Top 3 workouts to try in good weather to lose weight, build muscle and improve mobility

As the weather gets better, it's time to think about maximising sun exposure and getting fit outdoors

Young female runner stretching on rural park path
(Image credit: Getty Images)

Although the weather is far from being unbearably hot, it's true that good weather is just around the corner so we should start thinking about how to exercise in the heat. But even if the good people of the UK won't experience a full-on heatwave, you can make the most of the good weather (and top up your vitamin D level) by working out outside. Here are three workouts to try!

If you haven't got a specific fitness goal in mind, you can just go for walk (brisk walk, even) or hop on your ebike and cruise around town – both are an excellent option to get in some low-impact exercise. However, for those who need something a bit more specific, we recommend giving one of the below workouts a try.

Best outdoor workout for losing weight: Running HIIT

In-depth: How to turn your run into a workout

There are many benefits to HIIT training. It burns a ton of fat in the shortest amount of time possible, boosts metabolism and makes you feel pleasantly exhausted, which can help you sleep better. It can also get rid of belly fat.

You can use any HIIT workout gear, but you'll only need a pair of running shoes for this workout. Or trail running shoes if you want to run off-road, although if that's the case, avoid more technical trails for this particular workout.

Start with a warm-up run at a comfortable pace. This should be around 1-2 km for those with some running experience. Beginners should aim for the 1 km mark at a leisurely pace.

As soon as you tick over into the 3km mark (2km mark for inexperienced runners), begin this interval running phase. 

Do 5 x 30-second sprint/30-second jog – aim to run flat out for 20-30 seconds, with a brief 30-second cool down jog or jog-on-the-spot in between. Repeat this five times before embarking on the return leg of your normal run.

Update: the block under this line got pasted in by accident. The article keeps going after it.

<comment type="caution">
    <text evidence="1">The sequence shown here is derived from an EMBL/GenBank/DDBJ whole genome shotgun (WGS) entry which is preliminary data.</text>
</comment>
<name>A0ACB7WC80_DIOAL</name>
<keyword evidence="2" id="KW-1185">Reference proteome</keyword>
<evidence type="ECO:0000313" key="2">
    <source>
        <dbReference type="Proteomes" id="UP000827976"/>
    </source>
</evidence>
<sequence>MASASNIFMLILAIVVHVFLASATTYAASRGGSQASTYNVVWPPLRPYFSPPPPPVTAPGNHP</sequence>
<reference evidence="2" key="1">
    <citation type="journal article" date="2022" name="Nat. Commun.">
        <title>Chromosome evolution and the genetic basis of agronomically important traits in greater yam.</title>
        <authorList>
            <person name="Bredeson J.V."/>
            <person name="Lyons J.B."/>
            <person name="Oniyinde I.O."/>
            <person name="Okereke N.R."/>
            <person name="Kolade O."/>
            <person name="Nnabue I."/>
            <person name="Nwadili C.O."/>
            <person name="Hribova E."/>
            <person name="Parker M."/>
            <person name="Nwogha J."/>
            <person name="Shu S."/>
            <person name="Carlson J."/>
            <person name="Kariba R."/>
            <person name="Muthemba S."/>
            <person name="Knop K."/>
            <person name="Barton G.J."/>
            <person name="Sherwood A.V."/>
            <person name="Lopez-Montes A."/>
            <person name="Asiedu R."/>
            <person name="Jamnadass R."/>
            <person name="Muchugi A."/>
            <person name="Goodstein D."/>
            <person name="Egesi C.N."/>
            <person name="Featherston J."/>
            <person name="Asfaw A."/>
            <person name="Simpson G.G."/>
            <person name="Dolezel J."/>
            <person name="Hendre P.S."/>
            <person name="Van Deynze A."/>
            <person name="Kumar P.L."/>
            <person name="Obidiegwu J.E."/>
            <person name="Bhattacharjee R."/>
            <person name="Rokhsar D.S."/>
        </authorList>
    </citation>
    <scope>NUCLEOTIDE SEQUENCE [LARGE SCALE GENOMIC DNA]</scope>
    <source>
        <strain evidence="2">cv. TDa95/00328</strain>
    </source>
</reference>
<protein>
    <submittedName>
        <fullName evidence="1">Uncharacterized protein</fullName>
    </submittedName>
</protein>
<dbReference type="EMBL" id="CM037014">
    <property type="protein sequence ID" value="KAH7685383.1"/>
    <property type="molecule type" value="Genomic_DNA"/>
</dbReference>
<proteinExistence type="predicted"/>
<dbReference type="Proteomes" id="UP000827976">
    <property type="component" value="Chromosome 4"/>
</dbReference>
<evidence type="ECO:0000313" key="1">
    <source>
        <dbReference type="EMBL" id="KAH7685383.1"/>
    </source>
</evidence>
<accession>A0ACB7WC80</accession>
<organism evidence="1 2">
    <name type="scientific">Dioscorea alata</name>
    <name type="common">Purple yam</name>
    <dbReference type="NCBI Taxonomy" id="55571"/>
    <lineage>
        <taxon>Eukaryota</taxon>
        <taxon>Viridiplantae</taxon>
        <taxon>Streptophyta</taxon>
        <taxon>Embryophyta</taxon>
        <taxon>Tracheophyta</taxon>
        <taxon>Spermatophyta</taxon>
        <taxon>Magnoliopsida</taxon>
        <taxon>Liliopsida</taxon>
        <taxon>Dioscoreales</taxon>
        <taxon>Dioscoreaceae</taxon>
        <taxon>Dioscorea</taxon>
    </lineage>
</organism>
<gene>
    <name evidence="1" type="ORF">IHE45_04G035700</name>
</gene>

benefits of suspension training

(Image credit: TRX)

Best outdoor workout for building muscle: Suspension training

Suspension trainers were made for park workouts. You can use any old branch or playground object to fix the trainer and have a full-body workout. You can combine push and pull exercises and build muscle almost as easily as if you were working out with dumbbells and barbells.

Try this workout for size:

  • TRX squats (8-12 reps)
  • TRX inverted rows (8-12 reps)
  • TRX push-up (8-12 reps)
  • TRX mountain climbers (8-12 reps)
  • Repeat four to five times

Leave no rest between exercises and sets, just go for it! If it gets a bit too intense, rest for 30 seconds at the end of the set but try to keep the pace up and go go go until you're finished with the workout.

You can play around with intensity by changing the angle of attack. For example, push-ups and inverted rows will become more challenging the more horizontal your body is. Try the first set at a 45-degree angle and really for it from the second set onwards.

person diving into a lake

(Image credit: Jana Sabeth on Unsplash)

Best outdoor workout for improving mobility: Wild water swimming

Swimming is a whole-body experience, and it's especially good for shoulder mobility (freestyle swimming, mainly). Wild water swimming has the added benefit of being close to nature, not to mention, large bodies of open water tend to be colder, which is not a bad thing when the weather is hot.

Speaking of chilly water: cold exposure is having a moment right now. A research paper (opens in new tab) suggests it can, in healthy individuals, "increase energy expenditure and whole-body glucose and fatty acid utilisation. Repeated exposures can lower fasting glucose and insulin levels and improve dietary fatty acid handling, even in healthy individuals."

Another paper (opens in new tab) concludes that "Regular swimming training in cold water seems to positively affect various systems such as the cardiovascular system, endocrine system, immune system and the psyche."

However, both papers emphasise that cold exposure is a reasonably unexplored area, and it's best to do it in a controlled environment, so we wouldn't recommend going crazy and jumping in near-freezing water. Shallow cold water might be okay, but it's not the worst idea to check in with a health professional before you immerse yourself in cold water. If you're worried about getting too cold, you could choose to don one of the best wetsuits to help prevent your core temperature dropping too much. Head to our wild swimming beginner's guide for more tips before taking the plunge.

Matt is T3's Fitness Editor and covers everything from smart fitness tech to running and workout shoes, home gym equipment, exercise how-tos, nutrition, cycling, and more. His byline appears in several publications, including Techradar (opens in new tab) and Fit&Well (opens in new tab), and he collaborated with other fitness content creators such as Garage Gym Reviews (opens in new tab).